Marsden puts a lot of the onus on the sea lions.
“The sea lions keep the herring down so we can’t get at them. They just make it virtually impossible to put the gear in the water sometimes,” Marsden explains.
“Herring season is now done. They either spawned before we could get our quota or there have been too many sea lions to work around.”
Marsden says the sea lions have an uncanny sense for fishing vessels.
“The minute you start setting that net they come from everywhere. And when you see them coming, it’s as if you’re in a river and you’re in rapids. All you see is this white foam water coming at you,” he said.
While Marsden and others feel the population of sea lions is “exploding,” according to the Department of Fisheries (DFP), the mammals have been steadily growing for 30 years or more and only recently hit a healthy number.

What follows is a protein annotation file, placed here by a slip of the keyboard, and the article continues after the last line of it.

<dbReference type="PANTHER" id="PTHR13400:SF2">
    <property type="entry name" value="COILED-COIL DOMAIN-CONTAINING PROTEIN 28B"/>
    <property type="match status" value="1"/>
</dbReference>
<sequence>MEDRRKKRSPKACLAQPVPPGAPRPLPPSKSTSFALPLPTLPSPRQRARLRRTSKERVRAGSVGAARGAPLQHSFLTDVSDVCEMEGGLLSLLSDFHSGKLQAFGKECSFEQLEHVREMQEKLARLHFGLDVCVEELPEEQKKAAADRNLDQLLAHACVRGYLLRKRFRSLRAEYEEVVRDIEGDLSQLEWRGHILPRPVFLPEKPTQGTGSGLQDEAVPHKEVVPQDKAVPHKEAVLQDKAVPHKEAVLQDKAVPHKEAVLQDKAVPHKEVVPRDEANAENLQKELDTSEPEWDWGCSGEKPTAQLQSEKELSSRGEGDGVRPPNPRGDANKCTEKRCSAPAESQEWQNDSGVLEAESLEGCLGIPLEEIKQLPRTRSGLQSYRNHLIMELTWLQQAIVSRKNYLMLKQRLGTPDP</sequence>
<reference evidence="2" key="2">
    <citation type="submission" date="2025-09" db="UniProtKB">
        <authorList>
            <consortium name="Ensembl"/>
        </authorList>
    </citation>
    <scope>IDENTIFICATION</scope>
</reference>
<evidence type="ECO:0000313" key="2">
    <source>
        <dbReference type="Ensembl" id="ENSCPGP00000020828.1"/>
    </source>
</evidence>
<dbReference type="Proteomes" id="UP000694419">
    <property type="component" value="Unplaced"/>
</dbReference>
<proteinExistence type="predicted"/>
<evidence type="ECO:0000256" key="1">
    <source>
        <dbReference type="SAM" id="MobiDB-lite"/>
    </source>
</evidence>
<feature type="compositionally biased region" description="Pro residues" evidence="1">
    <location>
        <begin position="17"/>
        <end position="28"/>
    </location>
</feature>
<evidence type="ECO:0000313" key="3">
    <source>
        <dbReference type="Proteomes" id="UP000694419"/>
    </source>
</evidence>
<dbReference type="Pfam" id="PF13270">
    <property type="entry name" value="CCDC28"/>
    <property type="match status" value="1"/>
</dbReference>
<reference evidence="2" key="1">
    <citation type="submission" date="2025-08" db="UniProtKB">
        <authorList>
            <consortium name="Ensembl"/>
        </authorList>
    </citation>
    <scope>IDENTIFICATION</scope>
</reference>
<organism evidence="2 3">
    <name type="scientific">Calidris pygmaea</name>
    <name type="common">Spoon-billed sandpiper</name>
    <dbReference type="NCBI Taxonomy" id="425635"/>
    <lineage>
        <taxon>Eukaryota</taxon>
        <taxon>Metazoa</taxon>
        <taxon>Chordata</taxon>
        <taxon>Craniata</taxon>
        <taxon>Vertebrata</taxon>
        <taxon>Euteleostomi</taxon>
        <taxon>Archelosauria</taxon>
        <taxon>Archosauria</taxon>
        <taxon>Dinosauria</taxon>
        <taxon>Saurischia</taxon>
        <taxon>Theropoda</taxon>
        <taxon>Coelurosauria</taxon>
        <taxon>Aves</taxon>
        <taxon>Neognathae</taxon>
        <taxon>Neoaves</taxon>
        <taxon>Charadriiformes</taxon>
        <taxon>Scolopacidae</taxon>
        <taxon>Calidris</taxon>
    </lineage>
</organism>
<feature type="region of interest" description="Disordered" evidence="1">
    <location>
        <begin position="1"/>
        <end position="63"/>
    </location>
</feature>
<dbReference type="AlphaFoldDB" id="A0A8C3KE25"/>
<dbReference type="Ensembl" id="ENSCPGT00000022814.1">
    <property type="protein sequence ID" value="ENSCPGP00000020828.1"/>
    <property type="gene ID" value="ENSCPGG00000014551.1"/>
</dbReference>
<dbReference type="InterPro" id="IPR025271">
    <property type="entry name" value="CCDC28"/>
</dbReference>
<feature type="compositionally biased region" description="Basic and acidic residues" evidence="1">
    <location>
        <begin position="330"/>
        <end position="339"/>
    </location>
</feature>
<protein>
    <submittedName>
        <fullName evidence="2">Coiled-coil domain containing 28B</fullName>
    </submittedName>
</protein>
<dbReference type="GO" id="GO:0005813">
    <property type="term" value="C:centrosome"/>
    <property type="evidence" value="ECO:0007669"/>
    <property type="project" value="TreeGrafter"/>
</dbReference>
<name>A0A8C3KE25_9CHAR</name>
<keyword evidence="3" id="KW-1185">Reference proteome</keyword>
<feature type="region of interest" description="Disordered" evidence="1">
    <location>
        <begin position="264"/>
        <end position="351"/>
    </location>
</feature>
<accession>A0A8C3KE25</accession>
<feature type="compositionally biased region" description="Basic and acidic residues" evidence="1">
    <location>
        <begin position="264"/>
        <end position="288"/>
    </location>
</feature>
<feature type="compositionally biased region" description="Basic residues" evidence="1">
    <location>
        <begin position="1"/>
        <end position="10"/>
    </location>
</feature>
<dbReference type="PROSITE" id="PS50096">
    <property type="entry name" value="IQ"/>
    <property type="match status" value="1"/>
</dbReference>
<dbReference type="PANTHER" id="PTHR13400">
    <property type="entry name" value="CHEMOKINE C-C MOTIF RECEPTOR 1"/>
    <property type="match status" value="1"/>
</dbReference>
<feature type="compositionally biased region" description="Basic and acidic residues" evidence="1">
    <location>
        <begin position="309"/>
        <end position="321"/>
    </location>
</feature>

“The Steller sea lion, which is what we have up along the B.C. coast, for many years they seasonally come into the Georgia Strait to get herring,” Dr. John Ford with the DFO confirmed.
“… just like the fisherman do. But the number of sea lions hasn’t made any sharp increase in the last few years. It’s been steady.”
Ford says there are about 5,000 sea lions in the southern Vancouver Island area, where Marsden shot the video, and that the populations vary from location to location along the west coast of B.C.
“Overall, the population over the winter is almost 50,000 [sea lions] and they’re recovering from culling/predator control that took place for decades prior to 1970,” Ford said.